Best Dog Walks in Northern Ireland

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Time to 'paws' and discover some of our favourite dog friendly trails in Northern Ireland

When it comes to getting out for a walk with your dog, do you find yourself walking the same trails each week? We have pulled together a list of some our favourite dog friendly trails in Northern Ireland sure to get their tails wagging! From the sights and smells of the forest to wide open parks, there is a walk for pooches big and small.

Connswater Community Greenway, Co. Antrim
A fantastic urban walk through East Belfast. This trail that begins at Victoria Park with the option of branching off to finish at the Braniel or Cregagh Glen. A popular choice for local dogs and their humans, the Greenway can be enjoyed in full or in sections with many loop walk options around the open park areas such as Orangefield Park. Dogs are allowed but must be kept on a lead.

Tom’s Island Walk – Castle Archdale, Co. Fermanagh
The circular walk to Tom’s Island showcases the best of Castle Archdale Forest. The path meanders through deep woodland containing a delightful mixture of coniferous and broadleaved trees. Skirting the shores of Lower Lough Erne be sure to stop at the picnic or resting areas on Tom’s Island to enjoy the panoramic views over the lake towards White Island and Davy’s Island. Dogs are allowed but must be kept on a lead.

Drumnaph Woodland Trail, Co. Derry~Londonderry
This Community Nature Reserve trail offers a choice of three walking trails. The woodland contains a mixture of ancient and newly planted trees as well as some wetland habitats. Walkers are also in for a treat in the summer months as a patchwork of wildflower meadows spring up. Dogs are allowed but must be kept on a lead.

Drumkeeragh Forest, Co. Down
Offering panoramic views of Slieve Croob, the Mourne Mountains and the rolling hills of the County Down countryside Drumkeeragh Forest offers 20km (12.4 miles) of waymarked trails exploring the forest. Choose from three unique trails of varying length and grade. Please note: These trails are multi-use for walkers, cyclists and horse-riders so please exercise appropriate caution and respect other trail users. Dogs are allowed but must be kept on a lead.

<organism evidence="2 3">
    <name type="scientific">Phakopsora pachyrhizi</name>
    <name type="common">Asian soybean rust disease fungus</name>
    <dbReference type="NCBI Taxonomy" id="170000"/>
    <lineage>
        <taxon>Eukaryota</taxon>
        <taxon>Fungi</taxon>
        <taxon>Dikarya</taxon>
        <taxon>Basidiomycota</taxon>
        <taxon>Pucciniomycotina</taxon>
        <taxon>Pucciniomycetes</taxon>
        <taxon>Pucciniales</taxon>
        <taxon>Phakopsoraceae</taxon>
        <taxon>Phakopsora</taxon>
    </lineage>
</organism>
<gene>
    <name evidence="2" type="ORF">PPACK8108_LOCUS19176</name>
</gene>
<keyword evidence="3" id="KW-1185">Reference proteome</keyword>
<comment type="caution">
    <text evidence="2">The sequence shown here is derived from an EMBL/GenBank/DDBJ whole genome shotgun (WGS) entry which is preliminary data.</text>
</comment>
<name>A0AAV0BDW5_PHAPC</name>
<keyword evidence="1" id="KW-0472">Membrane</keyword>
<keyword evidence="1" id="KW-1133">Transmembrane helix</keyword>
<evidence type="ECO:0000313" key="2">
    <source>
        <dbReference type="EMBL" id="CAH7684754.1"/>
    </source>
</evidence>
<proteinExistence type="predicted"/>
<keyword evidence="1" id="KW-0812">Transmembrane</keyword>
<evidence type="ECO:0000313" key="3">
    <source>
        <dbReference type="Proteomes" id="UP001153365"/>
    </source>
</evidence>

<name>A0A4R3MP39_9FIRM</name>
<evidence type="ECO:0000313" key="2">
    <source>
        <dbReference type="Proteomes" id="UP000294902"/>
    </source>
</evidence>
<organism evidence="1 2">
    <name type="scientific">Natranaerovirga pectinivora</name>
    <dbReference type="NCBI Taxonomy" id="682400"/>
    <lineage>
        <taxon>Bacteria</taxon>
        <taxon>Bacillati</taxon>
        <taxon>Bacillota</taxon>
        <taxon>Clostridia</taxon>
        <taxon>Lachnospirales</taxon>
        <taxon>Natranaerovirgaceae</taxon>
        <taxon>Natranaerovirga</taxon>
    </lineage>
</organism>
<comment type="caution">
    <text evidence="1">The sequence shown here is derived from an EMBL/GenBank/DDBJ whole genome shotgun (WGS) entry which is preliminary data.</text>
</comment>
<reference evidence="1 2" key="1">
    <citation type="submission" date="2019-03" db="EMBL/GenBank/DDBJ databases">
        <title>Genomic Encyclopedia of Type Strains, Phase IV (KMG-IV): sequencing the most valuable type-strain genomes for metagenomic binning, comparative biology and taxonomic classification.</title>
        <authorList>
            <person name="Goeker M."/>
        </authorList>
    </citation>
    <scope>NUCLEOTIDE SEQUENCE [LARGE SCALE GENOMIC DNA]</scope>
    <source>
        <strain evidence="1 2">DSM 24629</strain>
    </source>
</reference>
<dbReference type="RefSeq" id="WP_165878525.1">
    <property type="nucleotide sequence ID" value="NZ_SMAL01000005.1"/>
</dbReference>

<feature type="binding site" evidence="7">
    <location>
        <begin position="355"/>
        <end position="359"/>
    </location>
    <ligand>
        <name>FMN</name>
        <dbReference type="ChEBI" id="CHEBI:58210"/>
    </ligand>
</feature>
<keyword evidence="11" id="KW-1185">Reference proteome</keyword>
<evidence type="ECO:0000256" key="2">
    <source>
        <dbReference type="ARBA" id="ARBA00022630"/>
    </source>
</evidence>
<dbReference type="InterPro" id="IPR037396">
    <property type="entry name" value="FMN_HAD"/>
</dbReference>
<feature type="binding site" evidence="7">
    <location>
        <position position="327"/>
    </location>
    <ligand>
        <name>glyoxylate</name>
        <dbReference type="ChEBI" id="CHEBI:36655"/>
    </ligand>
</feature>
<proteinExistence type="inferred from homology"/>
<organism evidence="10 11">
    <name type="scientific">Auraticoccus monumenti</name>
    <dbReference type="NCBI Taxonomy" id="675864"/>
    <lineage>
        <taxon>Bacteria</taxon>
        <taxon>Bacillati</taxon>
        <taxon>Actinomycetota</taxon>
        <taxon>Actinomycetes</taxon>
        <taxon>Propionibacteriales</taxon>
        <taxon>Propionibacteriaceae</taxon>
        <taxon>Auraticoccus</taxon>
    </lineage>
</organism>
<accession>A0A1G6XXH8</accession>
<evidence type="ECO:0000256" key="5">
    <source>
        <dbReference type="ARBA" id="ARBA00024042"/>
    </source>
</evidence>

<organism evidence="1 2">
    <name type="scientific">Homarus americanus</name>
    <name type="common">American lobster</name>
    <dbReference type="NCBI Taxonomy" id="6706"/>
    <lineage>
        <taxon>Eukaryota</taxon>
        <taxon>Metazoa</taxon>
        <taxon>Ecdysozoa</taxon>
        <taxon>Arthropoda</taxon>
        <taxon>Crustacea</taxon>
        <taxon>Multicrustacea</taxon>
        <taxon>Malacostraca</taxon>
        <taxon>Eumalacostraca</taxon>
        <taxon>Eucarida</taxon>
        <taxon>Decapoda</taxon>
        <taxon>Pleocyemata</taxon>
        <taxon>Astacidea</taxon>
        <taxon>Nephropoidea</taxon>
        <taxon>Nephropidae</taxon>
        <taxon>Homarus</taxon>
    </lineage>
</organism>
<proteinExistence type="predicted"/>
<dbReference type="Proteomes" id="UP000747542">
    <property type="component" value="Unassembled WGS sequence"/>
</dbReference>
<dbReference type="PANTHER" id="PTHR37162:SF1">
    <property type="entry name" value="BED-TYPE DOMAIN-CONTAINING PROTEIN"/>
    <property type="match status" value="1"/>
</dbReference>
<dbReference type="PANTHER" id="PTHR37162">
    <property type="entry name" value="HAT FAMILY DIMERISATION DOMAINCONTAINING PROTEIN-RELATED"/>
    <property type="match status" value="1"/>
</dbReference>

Terrace Hill Trail, Co. Antrim
An enjoyable sculpture trail that follows the path from Minnowburn Bridge upstream past a pond and 1930s walled garden. Fantastic views are afforded from the Terrace Hill Garden of the Lagan Valley. Please Note: This walk crosses agricultural land in parts. There are two fields in which you may encounter stock grazing. Always close gates behind you and keep dogs under control.

Gortin Forest – Pollan Trail, Co. Tyrone
One of serval walks you can enjoy with your dog through this regenerated forest park. This pleasant and rewarding trail follows up the course of the Pollan Burn as it tumbles down the mountainside. Stop, for a few minutes at the waterfall and enjoy the beauty that centuries of water have carved in the solid rock. Continue on through forests of Lodgepole Pine and Sitka Spruce before returning to the car park through Japanese larch planted in 1940. Dogs are allowed but must be kept on a lead.

Quoile River Walk, Co. Down
A hidden gem, this walk takes your from the busy town of Downpatrick past the historic Mound of Down to quiet trails along the banks of the Quoile River. Dogs are allowed but must be kept on a lead.

Moydamlagh Forest, Co. Derry~Londonderry
Offering a variety of trails of varying lengths and challenges. The short and medium circular trails lead you through conifer forest on a climb on the lower slopes of Mullaghmore. Those looking more of a challenge can follow the Eagle’s Rock trail a tough mostly uphill walk rewarding walkers with fantastic views.

Where is your favourite place to walk with your dog? Share pictures of you and your pooch out on the trail on social media using #WalkNI

WalkNI are encouraging dog walkers to stay on the #RightSideOfOutside.

Avoid mountainous or farmland walks where livestock are present
The presence of a dog, even one that’s on a lead, can cause stress to sheep, particularly during lambing season. When dogs are off their leads, the risks are even greater with sheep potentially being chased, injured or killed. We would also kindly ask you to keep your dog on a lead in these areas to minimise the disturbance to wildlife.

Bring your dog waste home with you
Nothing spoils the look of the outdoors quicker than dog poop bags hanging from a tree. It also sets a precedent for others coming behind you to do the same. Let’s not spoil everyone’s visit and bring it home with you.

Click here for more top tips to stay on the #RightSideOfOutside.